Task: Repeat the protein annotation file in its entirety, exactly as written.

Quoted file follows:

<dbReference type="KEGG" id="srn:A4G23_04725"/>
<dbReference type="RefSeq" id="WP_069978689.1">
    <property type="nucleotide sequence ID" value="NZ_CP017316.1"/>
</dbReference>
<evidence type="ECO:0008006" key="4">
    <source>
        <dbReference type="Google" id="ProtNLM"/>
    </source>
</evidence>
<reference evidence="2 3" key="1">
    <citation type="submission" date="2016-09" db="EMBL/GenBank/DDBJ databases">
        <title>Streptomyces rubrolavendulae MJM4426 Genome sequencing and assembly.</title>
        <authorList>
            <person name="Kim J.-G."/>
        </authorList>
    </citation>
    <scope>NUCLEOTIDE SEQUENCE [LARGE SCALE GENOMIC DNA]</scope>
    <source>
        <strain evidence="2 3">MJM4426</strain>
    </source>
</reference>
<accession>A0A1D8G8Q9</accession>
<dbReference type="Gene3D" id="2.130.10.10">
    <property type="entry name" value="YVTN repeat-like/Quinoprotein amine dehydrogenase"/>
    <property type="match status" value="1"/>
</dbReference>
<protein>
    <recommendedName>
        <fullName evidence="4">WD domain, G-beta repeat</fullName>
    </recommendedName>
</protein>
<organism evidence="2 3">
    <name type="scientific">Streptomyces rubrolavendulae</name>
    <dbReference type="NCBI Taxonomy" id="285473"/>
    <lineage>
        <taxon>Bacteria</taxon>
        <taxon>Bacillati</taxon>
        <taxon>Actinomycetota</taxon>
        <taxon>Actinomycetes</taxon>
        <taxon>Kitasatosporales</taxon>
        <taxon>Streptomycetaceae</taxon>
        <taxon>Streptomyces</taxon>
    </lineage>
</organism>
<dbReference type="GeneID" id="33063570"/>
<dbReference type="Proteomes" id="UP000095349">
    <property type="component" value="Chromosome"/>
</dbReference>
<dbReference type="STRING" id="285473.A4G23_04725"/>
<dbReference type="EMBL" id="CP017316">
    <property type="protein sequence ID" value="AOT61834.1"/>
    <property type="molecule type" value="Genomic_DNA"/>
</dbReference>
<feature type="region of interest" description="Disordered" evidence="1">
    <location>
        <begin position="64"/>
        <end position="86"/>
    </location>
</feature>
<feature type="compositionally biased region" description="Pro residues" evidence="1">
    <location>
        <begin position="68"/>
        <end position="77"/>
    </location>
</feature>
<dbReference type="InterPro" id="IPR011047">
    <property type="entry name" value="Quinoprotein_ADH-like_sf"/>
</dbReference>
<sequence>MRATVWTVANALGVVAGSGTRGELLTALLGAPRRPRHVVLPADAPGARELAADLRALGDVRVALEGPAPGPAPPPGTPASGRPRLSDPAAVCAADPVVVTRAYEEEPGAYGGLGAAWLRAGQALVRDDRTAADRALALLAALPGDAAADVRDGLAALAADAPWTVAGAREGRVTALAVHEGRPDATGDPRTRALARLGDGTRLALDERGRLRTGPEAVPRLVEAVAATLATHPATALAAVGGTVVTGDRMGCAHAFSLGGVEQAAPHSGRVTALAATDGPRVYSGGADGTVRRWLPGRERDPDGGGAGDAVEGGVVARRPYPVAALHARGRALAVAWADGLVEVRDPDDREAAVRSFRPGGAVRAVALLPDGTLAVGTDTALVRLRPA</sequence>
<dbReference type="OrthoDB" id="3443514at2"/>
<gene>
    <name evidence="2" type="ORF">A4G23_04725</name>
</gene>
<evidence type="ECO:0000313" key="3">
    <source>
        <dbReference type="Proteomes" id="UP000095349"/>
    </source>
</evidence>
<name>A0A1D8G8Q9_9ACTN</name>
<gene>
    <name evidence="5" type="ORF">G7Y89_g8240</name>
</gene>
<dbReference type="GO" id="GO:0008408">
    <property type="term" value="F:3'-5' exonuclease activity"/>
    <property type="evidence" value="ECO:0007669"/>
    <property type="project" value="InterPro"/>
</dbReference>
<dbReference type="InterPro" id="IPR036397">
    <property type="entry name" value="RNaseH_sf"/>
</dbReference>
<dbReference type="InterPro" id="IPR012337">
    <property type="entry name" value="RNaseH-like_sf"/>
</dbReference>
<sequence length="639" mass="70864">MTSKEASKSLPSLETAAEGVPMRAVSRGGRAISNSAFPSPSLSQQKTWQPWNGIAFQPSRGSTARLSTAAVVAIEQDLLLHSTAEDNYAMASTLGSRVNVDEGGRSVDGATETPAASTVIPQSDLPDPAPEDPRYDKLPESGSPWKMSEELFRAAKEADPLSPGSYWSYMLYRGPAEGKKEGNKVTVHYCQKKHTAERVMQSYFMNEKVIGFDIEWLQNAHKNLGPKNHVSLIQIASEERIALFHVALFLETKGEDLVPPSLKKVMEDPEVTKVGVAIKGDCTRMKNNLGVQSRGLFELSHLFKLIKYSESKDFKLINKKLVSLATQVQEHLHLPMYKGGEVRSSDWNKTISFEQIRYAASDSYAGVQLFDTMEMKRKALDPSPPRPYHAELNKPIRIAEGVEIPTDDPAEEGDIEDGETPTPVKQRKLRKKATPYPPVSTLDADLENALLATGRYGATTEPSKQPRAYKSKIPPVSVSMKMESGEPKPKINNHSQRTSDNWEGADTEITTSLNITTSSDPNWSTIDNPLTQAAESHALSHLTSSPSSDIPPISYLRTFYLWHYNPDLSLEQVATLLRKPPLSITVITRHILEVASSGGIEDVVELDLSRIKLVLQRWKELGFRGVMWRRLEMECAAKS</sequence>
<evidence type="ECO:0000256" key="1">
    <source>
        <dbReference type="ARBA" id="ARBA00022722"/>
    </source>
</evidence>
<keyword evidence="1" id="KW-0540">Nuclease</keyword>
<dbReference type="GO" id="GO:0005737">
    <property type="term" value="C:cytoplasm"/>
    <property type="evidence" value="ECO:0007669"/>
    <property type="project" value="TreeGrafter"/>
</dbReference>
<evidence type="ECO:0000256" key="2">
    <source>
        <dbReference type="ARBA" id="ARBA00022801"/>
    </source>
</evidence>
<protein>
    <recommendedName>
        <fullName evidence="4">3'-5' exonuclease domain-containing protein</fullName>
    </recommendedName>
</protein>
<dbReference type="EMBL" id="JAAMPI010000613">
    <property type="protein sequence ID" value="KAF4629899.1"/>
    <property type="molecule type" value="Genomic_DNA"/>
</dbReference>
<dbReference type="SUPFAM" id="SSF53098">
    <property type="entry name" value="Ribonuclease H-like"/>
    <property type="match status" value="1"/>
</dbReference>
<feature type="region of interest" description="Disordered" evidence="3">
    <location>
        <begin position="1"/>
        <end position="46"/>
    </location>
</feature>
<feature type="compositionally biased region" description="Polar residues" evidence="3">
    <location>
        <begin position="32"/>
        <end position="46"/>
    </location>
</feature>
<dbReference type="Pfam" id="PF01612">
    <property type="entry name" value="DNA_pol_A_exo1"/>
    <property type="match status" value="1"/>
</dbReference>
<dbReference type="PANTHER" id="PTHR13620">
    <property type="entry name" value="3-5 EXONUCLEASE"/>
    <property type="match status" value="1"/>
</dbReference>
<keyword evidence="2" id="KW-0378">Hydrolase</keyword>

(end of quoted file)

<dbReference type="KEGG" id="srn:A4G23_04725"/>
<dbReference type="RefSeq" id="WP_069978689.1">
    <property type="nucleotide sequence ID" value="NZ_CP017316.1"/>
</dbReference>
<evidence type="ECO:0008006" key="4">
    <source>
        <dbReference type="Google" id="ProtNLM"/>
    </source>
</evidence>
<reference evidence="2 3" key="1">
    <citation type="submission" date="2016-09" db="EMBL/GenBank/DDBJ databases">
        <title>Streptomyces rubrolavendulae MJM4426 Genome sequencing and assembly.</title>
        <authorList>
            <person name="Kim J.-G."/>
        </authorList>
    </citation>
    <scope>NUCLEOTIDE SEQUENCE [LARGE SCALE GENOMIC DNA]</scope>
    <source>
        <strain evidence="2 3">MJM4426</strain>
    </source>
</reference>
<accession>A0A1D8G8Q9</accession>
<dbReference type="Gene3D" id="2.130.10.10">
    <property type="entry name" value="YVTN repeat-like/Quinoprotein amine dehydrogenase"/>
    <property type="match status" value="1"/>
</dbReference>
<protein>
    <recommendedName>
        <fullName evidence="4">WD domain, G-beta repeat</fullName>
    </recommendedName>
</protein>
<organism evidence="2 3">
    <name type="scientific">Streptomyces rubrolavendulae</name>
    <dbReference type="NCBI Taxonomy" id="285473"/>
    <lineage>
        <taxon>Bacteria</taxon>
        <taxon>Bacillati</taxon>
        <taxon>Actinomycetota</taxon>
        <taxon>Actinomycetes</taxon>
        <taxon>Kitasatosporales</taxon>
        <taxon>Streptomycetaceae</taxon>
        <taxon>Streptomyces</taxon>
    </lineage>
</organism>
<dbReference type="GeneID" id="33063570"/>
<dbReference type="Proteomes" id="UP000095349">
    <property type="component" value="Chromosome"/>
</dbReference>
<dbReference type="STRING" id="285473.A4G23_04725"/>
<dbReference type="EMBL" id="CP017316">
    <property type="protein sequence ID" value="AOT61834.1"/>
    <property type="molecule type" value="Genomic_DNA"/>
</dbReference>
<feature type="region of interest" description="Disordered" evidence="1">
    <location>
        <begin position="64"/>
        <end position="86"/>
    </location>
</feature>
<feature type="compositionally biased region" description="Pro residues" evidence="1">
    <location>
        <begin position="68"/>
        <end position="77"/>
    </location>
</feature>
<dbReference type="InterPro" id="IPR011047">
    <property type="entry name" value="Quinoprotein_ADH-like_sf"/>
</dbReference>
<sequence>MRATVWTVANALGVVAGSGTRGELLTALLGAPRRPRHVVLPADAPGARELAADLRALGDVRVALEGPAPGPAPPPGTPASGRPRLSDPAAVCAADPVVVTRAYEEEPGAYGGLGAAWLRAGQALVRDDRTAADRALALLAALPGDAAADVRDGLAALAADAPWTVAGAREGRVTALAVHEGRPDATGDPRTRALARLGDGTRLALDERGRLRTGPEAVPRLVEAVAATLATHPATALAAVGGTVVTGDRMGCAHAFSLGGVEQAAPHSGRVTALAATDGPRVYSGGADGTVRRWLPGRERDPDGGGAGDAVEGGVVARRPYPVAALHARGRALAVAWADGLVEVRDPDDREAAVRSFRPGGAVRAVALLPDGTLAVGTDTALVRLRPA</sequence>
<dbReference type="OrthoDB" id="3443514at2"/>
<gene>
    <name evidence="2" type="ORF">A4G23_04725</name>
</gene>
<evidence type="ECO:0000313" key="3">
    <source>
        <dbReference type="Proteomes" id="UP000095349"/>
    </source>
</evidence>
<name>A0A1D8G8Q9_9ACTN</name>
<gene>
    <name evidence="5" type="ORF">G7Y89_g8240</name>
</gene>
<dbReference type="GO" id="GO:0008408">
    <property type="term" value="F:3'-5' exonuclease activity"/>
    <property type="evidence" value="ECO:0007669"/>
    <property type="project" value="InterPro"/>
</dbReference>
<dbReference type="InterPro" id="IPR036397">
    <property type="entry name" value="RNaseH_sf"/>
</dbReference>
<dbReference type="InterPro" id="IPR012337">
    <property type="entry name" value="RNaseH-like_sf"/>
</dbReference>
<sequence length="639" mass="70864">MTSKEASKSLPSLETAAEGVPMRAVSRGGRAISNSAFPSPSLSQQKTWQPWNGIAFQPSRGSTARLSTAAVVAIEQDLLLHSTAEDNYAMASTLGSRVNVDEGGRSVDGATETPAASTVIPQSDLPDPAPEDPRYDKLPESGSPWKMSEELFRAAKEADPLSPGSYWSYMLYRGPAEGKKEGNKVTVHYCQKKHTAERVMQSYFMNEKVIGFDIEWLQNAHKNLGPKNHVSLIQIASEERIALFHVALFLETKGEDLVPPSLKKVMEDPEVTKVGVAIKGDCTRMKNNLGVQSRGLFELSHLFKLIKYSESKDFKLINKKLVSLATQVQEHLHLPMYKGGEVRSSDWNKTISFEQIRYAASDSYAGVQLFDTMEMKRKALDPSPPRPYHAELNKPIRIAEGVEIPTDDPAEEGDIEDGETPTPVKQRKLRKKATPYPPVSTLDADLENALLATGRYGATTEPSKQPRAYKSKIPPVSVSMKMESGEPKPKINNHSQRTSDNWEGADTEITTSLNITTSSDPNWSTIDNPLTQAAESHALSHLTSSPSSDIPPISYLRTFYLWHYNPDLSLEQVATLLRKPPLSITVITRHILEVASSGGIEDVVELDLSRIKLVLQRWKELGFRGVMWRRLEMECAAKS</sequence>
<evidence type="ECO:0000256" key="1">
    <source>
        <dbReference type="ARBA" id="ARBA00022722"/>
    </source>
</evidence>
<keyword evidence="1" id="KW-0540">Nuclease</keyword>
<dbReference type="GO" id="GO:0005737">
    <property type="term" value="C:cytoplasm"/>
    <property type="evidence" value="ECO:0007669"/>
    <property type="project" value="TreeGrafter"/>
</dbReference>
<evidence type="ECO:0000256" key="2">
    <source>
        <dbReference type="ARBA" id="ARBA00022801"/>
    </source>
</evidence>
<protein>
    <recommendedName>
        <fullName evidence="4">3'-5' exonuclease domain-containing protein</fullName>
    </recommendedName>
</protein>
<dbReference type="EMBL" id="JAAMPI010000613">
    <property type="protein sequence ID" value="KAF4629899.1"/>
    <property type="molecule type" value="Genomic_DNA"/>
</dbReference>
<dbReference type="SUPFAM" id="SSF53098">
    <property type="entry name" value="Ribonuclease H-like"/>
    <property type="match status" value="1"/>
</dbReference>
<feature type="region of interest" description="Disordered" evidence="3">
    <location>
        <begin position="1"/>
        <end position="46"/>
    </location>
</feature>
<feature type="compositionally biased region" description="Polar residues" evidence="3">
    <location>
        <begin position="32"/>
        <end position="46"/>
    </location>
</feature>
<dbReference type="Pfam" id="PF01612">
    <property type="entry name" value="DNA_pol_A_exo1"/>
    <property type="match status" value="1"/>
</dbReference>
<dbReference type="PANTHER" id="PTHR13620">
    <property type="entry name" value="3-5 EXONUCLEASE"/>
    <property type="match status" value="1"/>
</dbReference>
<keyword evidence="2" id="KW-0378">Hydrolase</keyword>